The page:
A Statistical Look at the Top Prospects Part V

This will be the fifth and final part of the series. The names of the top prospects come from the NBADraft.net mock draft and the numbers come from www.kenpom.com.

Austin Daye, Sophomore Small Forward from Gonzaga

At 6-11, Daye is a very large small forward. He uses that size to block a lot of shots and grab a lot of defensive rebounds, two categories in which he excels and ranks relatively high nationally. Daye creates the most offense of anyone on the team, but he hasn’t been very efficient so far. His supporting cast is the reason Gonzaga ranks 12th in the country in offensive efficiency. His shooting percentages are decent enough, but he doesn’t contribute to the offense by getting assists or offensive rebounds. He’s an intriguing prospect nonetheless.

DeJuan Blair, Sophomore Power Forward from Pittsburgh

Pittsburgh has one of the best teams in the country, and the next two guys I’m about to discuss are the biggest reasons why. First, let’s talk about Blair. Blair is an absolute beast on the boards. His offensive rebound rate of 25.3% is the best in the country. In other words, when he’s on the floor, he grabs one out of every four of his team’s misses. That is an incredible number. On defense he’s no slouch either and ranks fourth. Blair is only 6-7, but he’s got a large frame and can’t be boxed out down low.

Besides the rebounding, Blair has a number of other impressive skills as well. His Offensive Rating, thanks to his rebounding and relatively efficient shooting, is 16th in the nation. He’s great at not turning the ball over, losing it just 9.8% of the time. He also blocks shots well and gets a lot of steals for a big man. Guys like him are always underrated as prospects and often end up being underrated when they reach the pros. Look no further than Paul Millsap.

Sam Young, Senior Small Forward from Pittsburgh
Like Blair, Young has good size and is an asset on defense. Offensively, he carries most of the team’s workload, posting a high usage rate. His Offensive Rating is good but not spectacular. However, given that he’s the main man for one of the country’s top teams, you can’t be too disappointed with an Offensive Rating of 113.9. He’s got relatively good range but needs to work on his free throw shooting if he wants to excel in the NBA.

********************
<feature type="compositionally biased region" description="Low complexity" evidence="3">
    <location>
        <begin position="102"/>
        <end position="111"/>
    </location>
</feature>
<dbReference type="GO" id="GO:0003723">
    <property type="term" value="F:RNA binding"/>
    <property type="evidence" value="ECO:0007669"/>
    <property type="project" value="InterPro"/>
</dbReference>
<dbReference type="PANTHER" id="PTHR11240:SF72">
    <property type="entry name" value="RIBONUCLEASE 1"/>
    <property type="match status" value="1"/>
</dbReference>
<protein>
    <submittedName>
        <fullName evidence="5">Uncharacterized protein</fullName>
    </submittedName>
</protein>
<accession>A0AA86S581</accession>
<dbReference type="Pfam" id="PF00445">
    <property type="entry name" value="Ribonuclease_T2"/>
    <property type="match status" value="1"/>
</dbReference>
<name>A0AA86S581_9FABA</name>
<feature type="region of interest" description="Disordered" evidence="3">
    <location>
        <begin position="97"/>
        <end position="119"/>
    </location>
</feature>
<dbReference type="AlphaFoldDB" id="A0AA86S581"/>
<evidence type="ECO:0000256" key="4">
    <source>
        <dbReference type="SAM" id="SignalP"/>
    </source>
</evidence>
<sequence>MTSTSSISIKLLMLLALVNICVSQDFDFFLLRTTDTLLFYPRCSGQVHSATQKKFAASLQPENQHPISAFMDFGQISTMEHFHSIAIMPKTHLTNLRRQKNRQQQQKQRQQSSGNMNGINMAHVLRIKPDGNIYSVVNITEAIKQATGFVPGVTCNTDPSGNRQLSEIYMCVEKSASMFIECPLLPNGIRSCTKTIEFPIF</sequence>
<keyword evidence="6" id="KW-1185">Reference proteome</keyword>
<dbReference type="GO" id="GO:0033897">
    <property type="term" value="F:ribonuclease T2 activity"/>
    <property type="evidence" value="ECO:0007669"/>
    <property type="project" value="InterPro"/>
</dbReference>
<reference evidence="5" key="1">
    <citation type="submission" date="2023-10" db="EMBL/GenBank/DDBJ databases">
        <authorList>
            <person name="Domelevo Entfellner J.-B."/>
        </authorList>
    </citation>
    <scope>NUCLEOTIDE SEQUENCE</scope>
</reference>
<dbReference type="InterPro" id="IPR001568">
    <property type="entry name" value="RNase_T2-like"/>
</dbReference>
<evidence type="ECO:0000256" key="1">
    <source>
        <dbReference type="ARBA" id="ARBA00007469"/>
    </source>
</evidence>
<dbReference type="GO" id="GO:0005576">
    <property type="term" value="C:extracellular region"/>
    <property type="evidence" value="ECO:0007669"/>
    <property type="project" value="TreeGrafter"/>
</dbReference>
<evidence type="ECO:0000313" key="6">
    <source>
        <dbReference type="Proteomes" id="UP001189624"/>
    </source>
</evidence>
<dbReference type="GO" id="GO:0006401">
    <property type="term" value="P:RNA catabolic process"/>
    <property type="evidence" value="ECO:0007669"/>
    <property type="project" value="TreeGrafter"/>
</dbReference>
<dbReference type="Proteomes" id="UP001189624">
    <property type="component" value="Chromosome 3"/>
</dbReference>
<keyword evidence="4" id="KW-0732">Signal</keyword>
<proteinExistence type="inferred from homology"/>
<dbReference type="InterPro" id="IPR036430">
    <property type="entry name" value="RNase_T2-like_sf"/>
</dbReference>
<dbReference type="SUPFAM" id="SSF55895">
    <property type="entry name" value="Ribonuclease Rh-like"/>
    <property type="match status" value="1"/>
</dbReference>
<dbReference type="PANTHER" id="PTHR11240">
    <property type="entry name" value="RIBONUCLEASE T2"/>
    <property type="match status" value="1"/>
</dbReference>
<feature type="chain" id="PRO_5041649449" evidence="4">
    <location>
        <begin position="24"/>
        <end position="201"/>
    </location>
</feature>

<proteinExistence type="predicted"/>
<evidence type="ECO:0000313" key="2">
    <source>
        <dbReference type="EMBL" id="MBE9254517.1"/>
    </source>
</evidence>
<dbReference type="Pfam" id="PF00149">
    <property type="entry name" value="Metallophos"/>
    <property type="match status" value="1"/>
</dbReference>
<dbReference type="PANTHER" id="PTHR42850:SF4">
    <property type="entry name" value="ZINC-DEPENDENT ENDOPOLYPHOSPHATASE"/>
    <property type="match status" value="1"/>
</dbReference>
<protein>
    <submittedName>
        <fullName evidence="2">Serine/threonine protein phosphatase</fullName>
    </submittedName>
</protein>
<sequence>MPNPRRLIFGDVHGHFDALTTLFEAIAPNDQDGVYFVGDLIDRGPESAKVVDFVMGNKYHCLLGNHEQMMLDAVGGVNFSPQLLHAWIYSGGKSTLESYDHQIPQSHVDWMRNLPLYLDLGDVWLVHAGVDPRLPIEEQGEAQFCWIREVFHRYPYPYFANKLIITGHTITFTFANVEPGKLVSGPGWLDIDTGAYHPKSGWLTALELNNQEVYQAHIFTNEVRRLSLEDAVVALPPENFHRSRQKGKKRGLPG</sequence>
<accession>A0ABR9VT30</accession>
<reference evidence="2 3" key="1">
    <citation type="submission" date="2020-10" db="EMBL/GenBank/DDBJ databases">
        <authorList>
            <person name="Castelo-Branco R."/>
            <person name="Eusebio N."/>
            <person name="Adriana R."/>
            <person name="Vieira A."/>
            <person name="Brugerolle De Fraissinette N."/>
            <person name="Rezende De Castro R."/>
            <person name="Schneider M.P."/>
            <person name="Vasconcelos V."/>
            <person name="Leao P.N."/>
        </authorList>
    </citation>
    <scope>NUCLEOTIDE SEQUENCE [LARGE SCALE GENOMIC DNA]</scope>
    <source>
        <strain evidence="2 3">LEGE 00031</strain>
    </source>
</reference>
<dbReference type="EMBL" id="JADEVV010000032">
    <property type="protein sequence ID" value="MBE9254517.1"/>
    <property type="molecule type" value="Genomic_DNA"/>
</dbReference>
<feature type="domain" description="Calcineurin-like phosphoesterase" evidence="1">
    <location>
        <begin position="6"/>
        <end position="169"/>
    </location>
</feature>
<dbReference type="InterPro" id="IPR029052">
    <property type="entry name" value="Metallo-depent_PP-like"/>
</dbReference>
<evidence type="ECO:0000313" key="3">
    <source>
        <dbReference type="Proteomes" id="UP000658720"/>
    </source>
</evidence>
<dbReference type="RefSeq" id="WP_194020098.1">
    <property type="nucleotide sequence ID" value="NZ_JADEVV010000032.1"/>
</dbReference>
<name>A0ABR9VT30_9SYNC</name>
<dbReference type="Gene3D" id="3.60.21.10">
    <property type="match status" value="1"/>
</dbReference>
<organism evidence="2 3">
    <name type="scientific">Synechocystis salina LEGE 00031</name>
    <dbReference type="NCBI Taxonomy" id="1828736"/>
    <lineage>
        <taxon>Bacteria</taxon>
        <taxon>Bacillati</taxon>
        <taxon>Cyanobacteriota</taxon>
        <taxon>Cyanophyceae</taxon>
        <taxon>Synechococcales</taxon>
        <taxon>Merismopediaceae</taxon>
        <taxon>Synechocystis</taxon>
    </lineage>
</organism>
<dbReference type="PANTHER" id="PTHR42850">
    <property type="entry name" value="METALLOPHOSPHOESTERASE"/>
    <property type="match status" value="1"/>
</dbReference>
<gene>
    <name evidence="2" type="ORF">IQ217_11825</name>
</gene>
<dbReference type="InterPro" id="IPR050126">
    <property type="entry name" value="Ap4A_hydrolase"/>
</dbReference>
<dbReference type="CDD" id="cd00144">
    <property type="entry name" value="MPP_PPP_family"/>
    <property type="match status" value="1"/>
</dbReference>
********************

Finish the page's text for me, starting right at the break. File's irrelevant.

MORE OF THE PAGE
Tyler Smith, Junior Small Forward from Tennessee
Smith’s numbers are great but not superb. In a way, his numbers kind of reflect his team’s performance thus far this year – decent, but it could be better. Smith is the biggest contributor in the Volunteers’ offense and he’s been relatively efficient in the process. He also has a good assist-to-turnover ratio and gets to the free throw line relatively often.

Tyler Hansbrough, Senior Power Forward from North Carolina
Arguably the most talked about player in college basketball, Hansbrogh’s potential as an NBA player has been discussed heavily as well. Whatever the final verdict may be, he’s one heck of a college player. He’s the go-to guy for the best offense in the nation and one of the best teams overall. Despite all the talent around him, he still produces a lot of offense and does it in an efficient manner. Three things separate him from most players. First of all, as awkward as he may look sometimes, he does a great job of not turning the ball over. Secondly, he gets to free throw line better than anyone in the country. Thirdly, when he gets to the line, he converts. Hansbrough’s free throw percentage of 84.2% is impressive for a big man. Besides his offensive skills, he’s a smart defensive anchor. He rarely blocks shots or gets steals, but he does a good job of always being in the right position.

Did you enjoy this post? Why not leave a comment below and continue the conversation, or subscribe to my feed and get articles like this delivered automatically to your feed reader.


No comments yet.

Leave a comment